The color palette is lovely, blues, greens, yellows. The mood is consistent, as is the shooting style. Honestly, I wouldn’t want to hang most of these photos on the wall, (particularly the cum shot, which you know has to be there,) but in book form, they’re pretty great. Definitely his own thing. Nan Goldin’s name never came up in my head, which says a lot about Mr McGinley’s evolution as an artist, and my evolution from hater to open-minded artist/writer/whatever-the-hell-I-am.

As some readers believe everything I examine is a suggestion for purchase, please do read the above carefully. You might enjoy this book, you might not. Clearly, the subject matter is kind of a love it/hate it thing. But at the very least, I can say that this book is well worth looking at, as it coalesces the vision of an important American Artist. (And now, my 27 year old self is dying a slow, painful death, somewhere deep within my psyche. Good riddance.)

Bottom line: Fantastic book, perhaps not for everyone

To buy this book visit Photo-Eye.

Full Disclosure: Books and scans were provided by Photo-Eye in exchange for links back for purchase. Please support Photo-Eye.

This Week In Photography Books – Robert Adams

by Jonathan Blaustein

For all the controversial, opinionated, and edgy things I’ve written in the last couple of years, I think I’m about to put it all to shame. Here, now, I’m writing my first ever “book not reviewed.” Huh? What does that even mean?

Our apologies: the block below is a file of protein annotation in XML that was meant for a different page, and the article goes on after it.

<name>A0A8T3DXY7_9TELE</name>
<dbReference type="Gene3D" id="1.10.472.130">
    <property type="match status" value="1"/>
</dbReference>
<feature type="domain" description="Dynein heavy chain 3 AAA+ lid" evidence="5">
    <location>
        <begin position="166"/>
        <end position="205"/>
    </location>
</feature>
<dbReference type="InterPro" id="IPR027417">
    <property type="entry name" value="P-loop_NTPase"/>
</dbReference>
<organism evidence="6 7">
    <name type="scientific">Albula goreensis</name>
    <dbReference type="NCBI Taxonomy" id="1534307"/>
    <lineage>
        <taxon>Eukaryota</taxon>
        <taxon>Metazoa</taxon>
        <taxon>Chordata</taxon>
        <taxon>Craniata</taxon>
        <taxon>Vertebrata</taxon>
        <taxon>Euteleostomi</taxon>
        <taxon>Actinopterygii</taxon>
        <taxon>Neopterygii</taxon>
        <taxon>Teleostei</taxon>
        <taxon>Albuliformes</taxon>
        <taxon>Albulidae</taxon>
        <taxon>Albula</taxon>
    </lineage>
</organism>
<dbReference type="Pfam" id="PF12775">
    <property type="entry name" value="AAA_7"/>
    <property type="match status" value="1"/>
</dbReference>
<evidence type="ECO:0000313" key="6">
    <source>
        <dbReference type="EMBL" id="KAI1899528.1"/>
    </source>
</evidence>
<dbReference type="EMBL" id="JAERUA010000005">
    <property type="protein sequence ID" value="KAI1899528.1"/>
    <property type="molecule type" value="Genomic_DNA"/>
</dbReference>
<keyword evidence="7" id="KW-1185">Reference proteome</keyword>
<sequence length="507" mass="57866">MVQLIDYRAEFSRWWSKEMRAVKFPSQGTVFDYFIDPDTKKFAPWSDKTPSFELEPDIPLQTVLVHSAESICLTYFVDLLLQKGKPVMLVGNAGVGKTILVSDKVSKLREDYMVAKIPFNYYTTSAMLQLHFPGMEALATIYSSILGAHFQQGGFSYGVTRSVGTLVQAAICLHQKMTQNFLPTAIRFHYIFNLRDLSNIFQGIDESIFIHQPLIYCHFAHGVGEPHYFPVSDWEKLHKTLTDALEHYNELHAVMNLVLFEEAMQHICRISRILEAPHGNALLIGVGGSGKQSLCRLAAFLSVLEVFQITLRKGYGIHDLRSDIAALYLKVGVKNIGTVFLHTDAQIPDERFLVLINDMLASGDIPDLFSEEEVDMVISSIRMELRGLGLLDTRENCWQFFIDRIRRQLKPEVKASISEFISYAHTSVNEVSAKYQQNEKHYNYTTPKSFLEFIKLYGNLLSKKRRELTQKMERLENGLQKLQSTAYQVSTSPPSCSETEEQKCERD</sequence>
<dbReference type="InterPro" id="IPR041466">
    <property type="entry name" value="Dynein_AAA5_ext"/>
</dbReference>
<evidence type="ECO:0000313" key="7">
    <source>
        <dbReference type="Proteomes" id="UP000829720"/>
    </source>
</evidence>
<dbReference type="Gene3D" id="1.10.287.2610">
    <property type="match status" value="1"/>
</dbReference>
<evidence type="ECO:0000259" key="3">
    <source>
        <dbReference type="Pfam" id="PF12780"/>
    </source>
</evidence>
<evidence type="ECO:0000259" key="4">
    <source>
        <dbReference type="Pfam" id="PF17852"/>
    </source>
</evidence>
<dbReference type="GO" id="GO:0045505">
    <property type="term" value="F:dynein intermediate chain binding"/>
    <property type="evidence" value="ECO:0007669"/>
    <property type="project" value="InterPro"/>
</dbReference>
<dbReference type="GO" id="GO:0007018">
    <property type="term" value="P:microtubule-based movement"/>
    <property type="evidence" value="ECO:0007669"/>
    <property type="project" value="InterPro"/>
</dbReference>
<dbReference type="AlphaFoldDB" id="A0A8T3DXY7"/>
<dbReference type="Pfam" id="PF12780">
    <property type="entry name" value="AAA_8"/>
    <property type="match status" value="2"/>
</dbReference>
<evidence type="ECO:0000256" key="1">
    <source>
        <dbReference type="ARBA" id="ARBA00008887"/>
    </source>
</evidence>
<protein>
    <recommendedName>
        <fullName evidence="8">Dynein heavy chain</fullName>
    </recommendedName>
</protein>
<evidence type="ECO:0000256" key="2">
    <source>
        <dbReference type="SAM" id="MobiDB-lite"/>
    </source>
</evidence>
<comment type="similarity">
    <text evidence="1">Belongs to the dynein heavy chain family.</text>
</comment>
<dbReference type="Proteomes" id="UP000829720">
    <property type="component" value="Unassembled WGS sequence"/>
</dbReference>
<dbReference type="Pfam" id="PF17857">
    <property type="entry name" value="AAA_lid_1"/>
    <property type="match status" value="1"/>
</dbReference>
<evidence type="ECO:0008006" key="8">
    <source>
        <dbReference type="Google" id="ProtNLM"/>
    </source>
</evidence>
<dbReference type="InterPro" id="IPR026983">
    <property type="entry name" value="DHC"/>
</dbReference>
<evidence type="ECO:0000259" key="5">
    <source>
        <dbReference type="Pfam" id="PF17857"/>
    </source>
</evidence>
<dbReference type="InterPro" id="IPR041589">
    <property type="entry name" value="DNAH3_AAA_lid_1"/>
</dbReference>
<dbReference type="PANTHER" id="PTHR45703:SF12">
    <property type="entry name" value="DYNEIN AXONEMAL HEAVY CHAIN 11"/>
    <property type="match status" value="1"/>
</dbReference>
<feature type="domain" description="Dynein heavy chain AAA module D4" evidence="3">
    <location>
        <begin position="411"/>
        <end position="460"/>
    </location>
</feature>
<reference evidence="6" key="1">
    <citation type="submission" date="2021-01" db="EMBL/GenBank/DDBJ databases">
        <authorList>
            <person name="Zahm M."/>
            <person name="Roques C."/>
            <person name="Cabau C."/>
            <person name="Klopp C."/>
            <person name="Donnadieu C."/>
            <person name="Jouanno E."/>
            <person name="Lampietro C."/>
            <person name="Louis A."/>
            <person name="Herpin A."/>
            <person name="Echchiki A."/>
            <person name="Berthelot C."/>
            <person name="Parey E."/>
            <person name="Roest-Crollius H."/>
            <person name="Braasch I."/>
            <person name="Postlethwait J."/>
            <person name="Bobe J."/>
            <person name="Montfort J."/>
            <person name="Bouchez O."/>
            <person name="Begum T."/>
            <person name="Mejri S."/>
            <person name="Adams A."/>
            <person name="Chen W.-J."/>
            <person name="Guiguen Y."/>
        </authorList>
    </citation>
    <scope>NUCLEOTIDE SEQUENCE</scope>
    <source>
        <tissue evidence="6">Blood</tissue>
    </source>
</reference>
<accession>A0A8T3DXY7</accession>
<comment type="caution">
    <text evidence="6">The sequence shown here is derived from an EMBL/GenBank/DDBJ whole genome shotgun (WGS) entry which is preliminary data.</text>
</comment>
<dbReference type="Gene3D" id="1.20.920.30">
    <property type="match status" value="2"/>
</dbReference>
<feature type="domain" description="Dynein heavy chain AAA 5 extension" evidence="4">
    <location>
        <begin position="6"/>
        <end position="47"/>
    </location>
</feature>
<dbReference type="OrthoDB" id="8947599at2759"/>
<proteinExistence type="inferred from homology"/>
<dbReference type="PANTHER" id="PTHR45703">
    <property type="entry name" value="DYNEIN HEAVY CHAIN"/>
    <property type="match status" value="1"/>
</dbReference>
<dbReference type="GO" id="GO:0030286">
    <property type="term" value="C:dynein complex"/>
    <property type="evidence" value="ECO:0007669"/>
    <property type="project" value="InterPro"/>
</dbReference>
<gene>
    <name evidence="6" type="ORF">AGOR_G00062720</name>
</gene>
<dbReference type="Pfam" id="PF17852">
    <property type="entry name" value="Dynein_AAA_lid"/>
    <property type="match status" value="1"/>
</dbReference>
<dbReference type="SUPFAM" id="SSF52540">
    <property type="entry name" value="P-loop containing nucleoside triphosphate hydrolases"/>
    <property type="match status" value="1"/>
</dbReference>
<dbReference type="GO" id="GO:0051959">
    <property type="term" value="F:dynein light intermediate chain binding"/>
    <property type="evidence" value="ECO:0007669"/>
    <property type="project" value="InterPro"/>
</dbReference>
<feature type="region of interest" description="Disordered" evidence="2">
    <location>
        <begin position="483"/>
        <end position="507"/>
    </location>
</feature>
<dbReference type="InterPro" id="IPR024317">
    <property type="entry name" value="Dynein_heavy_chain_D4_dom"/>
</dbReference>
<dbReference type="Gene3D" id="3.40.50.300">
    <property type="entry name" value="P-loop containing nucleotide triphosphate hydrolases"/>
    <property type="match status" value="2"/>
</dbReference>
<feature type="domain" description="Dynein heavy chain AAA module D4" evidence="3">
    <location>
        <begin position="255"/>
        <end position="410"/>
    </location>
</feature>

By way of explanation, I should say that I’ve been sitting on a pristine, unopened copy of the new Robert Adams trilogy “The Place We Live,” recently released by Yale University Press. Much as it is akin to career suicide to criticize, let alone mention the Yale Photo Mafia, I’m committed to the path of honesty. Rob encouraged me to speak my truth, and here it goes.

I love Robert Adams’ best work. It’s transcendent. I even drove 700 miles to see the prints on the wall in the reconstructed “New Topographics” exhibition in 2010. Leaving the gorgeous galleries, I announced Adams’ work to be the best, and my three cohorts disagreed. (They voted for Baltz. Who’s now a Facebook friend of mine. What is the world coming to?) Anyway, I think Mr. Adams’ Colorado landscape images from the 1970’s are as important as any group of photographs we have.